One of the recent domestic releases has been announced winner in Best Documentary category by the prestigious 25th Shukshin Film Festival. Many of those who watched Fine Line said during the post-screening discussion that they felt as if they were reliving the events that happened 30 years ago and were now witnessing the historical drama’s consequences. Fine Line is debut full-length film of Anna Barsukova, who is known as the author of documentaries focusing on high-profile issues. The music for the film is by Gyuli Kambarova, holder of multiple best soundtrack awards from across the world, and is no less impressive. We talked to Anna and Gyuli to tell you more about how their project unfolded and why they think documentary films will gain in importance in today’s world.
Anna, why did you choose Gyuli to make music for our film?
Anna Barsukova: I am a filmmaker and have been focusing of socially relevant themes since 2017. But my original major is music. I earned my degree from the Rachmaninoff State Conservatory in Rostov in 2006, the violin class, and that’s where I met Gyuli Kambarova. We went separate ways after graduation and lived in two different countries, but a few years later we teamed up again for joint projects and have been cooperating ever since despite long distance and time zone difference.
But how have you been able to continue, given that you live on two different continents?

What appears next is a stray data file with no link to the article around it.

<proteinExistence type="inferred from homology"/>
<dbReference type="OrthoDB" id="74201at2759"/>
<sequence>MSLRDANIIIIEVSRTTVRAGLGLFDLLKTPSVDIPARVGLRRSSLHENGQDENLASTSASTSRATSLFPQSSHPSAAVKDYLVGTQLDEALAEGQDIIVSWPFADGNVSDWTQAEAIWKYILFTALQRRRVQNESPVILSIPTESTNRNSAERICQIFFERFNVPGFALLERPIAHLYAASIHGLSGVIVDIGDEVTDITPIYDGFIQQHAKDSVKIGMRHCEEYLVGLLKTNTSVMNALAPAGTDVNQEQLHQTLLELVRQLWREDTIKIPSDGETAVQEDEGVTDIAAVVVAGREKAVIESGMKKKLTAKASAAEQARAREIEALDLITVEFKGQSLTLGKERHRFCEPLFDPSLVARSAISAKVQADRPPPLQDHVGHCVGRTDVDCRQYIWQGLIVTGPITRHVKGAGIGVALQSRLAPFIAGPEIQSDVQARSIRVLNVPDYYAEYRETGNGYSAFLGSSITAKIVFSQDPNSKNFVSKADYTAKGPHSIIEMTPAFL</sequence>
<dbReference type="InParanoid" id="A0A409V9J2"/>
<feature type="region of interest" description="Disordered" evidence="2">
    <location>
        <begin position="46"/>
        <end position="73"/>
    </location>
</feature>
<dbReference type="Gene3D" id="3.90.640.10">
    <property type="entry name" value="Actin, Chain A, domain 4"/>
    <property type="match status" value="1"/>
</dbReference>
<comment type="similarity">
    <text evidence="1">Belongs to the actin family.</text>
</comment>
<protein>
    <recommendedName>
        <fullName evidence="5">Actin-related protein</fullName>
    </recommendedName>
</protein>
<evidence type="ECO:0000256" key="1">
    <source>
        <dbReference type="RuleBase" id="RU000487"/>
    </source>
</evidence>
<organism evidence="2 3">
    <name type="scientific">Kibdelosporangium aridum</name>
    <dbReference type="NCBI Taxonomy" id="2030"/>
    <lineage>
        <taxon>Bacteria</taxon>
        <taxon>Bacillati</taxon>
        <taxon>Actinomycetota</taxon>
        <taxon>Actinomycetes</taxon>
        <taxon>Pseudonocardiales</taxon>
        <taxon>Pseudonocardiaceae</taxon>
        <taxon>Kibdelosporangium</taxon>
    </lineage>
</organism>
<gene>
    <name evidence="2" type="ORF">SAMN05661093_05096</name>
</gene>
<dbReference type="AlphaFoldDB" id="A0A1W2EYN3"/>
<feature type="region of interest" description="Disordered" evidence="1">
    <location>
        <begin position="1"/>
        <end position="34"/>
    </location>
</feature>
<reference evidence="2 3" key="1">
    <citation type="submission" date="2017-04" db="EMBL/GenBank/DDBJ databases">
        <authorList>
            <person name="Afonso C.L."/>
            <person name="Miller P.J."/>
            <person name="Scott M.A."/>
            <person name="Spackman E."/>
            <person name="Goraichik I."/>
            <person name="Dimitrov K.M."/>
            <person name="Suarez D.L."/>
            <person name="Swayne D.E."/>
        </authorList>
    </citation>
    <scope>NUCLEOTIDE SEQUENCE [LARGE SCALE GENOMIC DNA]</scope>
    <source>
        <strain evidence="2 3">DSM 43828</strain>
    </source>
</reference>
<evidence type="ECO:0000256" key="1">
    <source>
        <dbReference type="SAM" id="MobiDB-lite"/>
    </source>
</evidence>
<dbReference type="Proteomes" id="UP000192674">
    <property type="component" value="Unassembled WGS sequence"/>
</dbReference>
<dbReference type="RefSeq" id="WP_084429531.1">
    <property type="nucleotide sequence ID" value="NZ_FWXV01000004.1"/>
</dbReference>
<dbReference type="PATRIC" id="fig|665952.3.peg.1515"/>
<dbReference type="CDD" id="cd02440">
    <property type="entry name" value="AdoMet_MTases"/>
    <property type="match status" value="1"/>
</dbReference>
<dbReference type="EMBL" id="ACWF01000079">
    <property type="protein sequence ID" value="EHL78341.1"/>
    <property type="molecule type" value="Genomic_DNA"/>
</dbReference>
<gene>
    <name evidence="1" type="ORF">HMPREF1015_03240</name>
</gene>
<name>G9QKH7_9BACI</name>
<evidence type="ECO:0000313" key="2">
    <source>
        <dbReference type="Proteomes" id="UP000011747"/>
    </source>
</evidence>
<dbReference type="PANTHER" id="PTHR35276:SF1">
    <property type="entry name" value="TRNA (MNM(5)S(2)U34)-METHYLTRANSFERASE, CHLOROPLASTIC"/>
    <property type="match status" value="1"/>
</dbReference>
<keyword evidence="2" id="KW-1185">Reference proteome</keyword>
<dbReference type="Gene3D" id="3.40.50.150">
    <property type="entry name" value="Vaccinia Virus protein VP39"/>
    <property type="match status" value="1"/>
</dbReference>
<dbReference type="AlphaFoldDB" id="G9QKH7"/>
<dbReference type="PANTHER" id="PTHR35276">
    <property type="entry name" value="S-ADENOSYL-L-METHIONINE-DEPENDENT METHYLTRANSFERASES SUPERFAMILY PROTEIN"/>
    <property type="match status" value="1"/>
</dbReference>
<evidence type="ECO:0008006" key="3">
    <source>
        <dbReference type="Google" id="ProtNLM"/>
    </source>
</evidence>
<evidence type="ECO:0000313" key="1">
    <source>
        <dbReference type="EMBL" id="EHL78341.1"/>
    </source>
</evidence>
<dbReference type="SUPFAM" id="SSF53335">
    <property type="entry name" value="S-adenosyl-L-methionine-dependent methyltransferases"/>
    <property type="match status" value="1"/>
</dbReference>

Anna Barsukova: While on my film journey within Russia’s Far North, I would send Gyuli voice messages about my impressions. Those emotional accounts were designed to evoke Gyuli’s musical imagery, and she was eager to start. After she sent back her first piece, she asked me to trust her and give full freedom to be able to bring her music ideas to life. I respected her wishes and I did right. Shortly after that, Gyuli phoned me and played a couple of tunes that I thought were perfect background to the footage. This is how the theme of Struggle came about and evolved into Hope, the former actually being the other side of the latter.
I am always glad to work with someone who is talented, can feel the situation and narrate it using the language of music. Music isn’t just a background for a film story, it accounts for maybe even 50% of the story, for it is the music that helps the viewer to get the feel of the film.
Anna, how did you come up with the idea of going to Sinegorye and making a film about it?